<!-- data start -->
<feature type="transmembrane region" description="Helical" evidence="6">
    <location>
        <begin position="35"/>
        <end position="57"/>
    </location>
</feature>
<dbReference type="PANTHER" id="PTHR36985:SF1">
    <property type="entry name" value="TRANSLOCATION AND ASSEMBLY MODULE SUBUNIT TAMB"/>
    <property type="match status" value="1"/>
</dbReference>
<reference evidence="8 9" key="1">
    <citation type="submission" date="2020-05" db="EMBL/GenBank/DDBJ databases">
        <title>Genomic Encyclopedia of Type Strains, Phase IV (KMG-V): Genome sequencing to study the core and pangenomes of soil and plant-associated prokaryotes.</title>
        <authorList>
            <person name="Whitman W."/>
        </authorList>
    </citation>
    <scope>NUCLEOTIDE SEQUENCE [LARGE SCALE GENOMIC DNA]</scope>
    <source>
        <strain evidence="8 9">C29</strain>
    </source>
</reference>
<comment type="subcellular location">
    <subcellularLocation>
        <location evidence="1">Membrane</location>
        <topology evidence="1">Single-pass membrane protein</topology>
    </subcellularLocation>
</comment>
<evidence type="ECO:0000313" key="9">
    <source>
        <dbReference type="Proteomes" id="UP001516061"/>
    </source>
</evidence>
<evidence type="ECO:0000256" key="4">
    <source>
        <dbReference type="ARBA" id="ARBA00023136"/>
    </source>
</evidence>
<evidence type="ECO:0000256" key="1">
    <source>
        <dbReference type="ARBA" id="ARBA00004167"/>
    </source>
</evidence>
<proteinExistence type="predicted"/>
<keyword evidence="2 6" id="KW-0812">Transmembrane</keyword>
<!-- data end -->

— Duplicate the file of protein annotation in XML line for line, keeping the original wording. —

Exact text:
<feature type="transmembrane region" description="Helical" evidence="6">
    <location>
        <begin position="35"/>
        <end position="57"/>
    </location>
</feature>
<dbReference type="PANTHER" id="PTHR36985:SF1">
    <property type="entry name" value="TRANSLOCATION AND ASSEMBLY MODULE SUBUNIT TAMB"/>
    <property type="match status" value="1"/>
</dbReference>
<reference evidence="8 9" key="1">
    <citation type="submission" date="2020-05" db="EMBL/GenBank/DDBJ databases">
        <title>Genomic Encyclopedia of Type Strains, Phase IV (KMG-V): Genome sequencing to study the core and pangenomes of soil and plant-associated prokaryotes.</title>
        <authorList>
            <person name="Whitman W."/>
        </authorList>
    </citation>
    <scope>NUCLEOTIDE SEQUENCE [LARGE SCALE GENOMIC DNA]</scope>
    <source>
        <strain evidence="8 9">C29</strain>
    </source>
</reference>
<comment type="subcellular location">
    <subcellularLocation>
        <location evidence="1">Membrane</location>
        <topology evidence="1">Single-pass membrane protein</topology>
    </subcellularLocation>
</comment>
<evidence type="ECO:0000313" key="9">
    <source>
        <dbReference type="Proteomes" id="UP001516061"/>
    </source>
</evidence>
<evidence type="ECO:0000256" key="4">
    <source>
        <dbReference type="ARBA" id="ARBA00023136"/>
    </source>
</evidence>
<evidence type="ECO:0000256" key="1">
    <source>
        <dbReference type="ARBA" id="ARBA00004167"/>
    </source>
</evidence>
<proteinExistence type="predicted"/>
<keyword evidence="2 6" id="KW-0812">Transmembrane</keyword>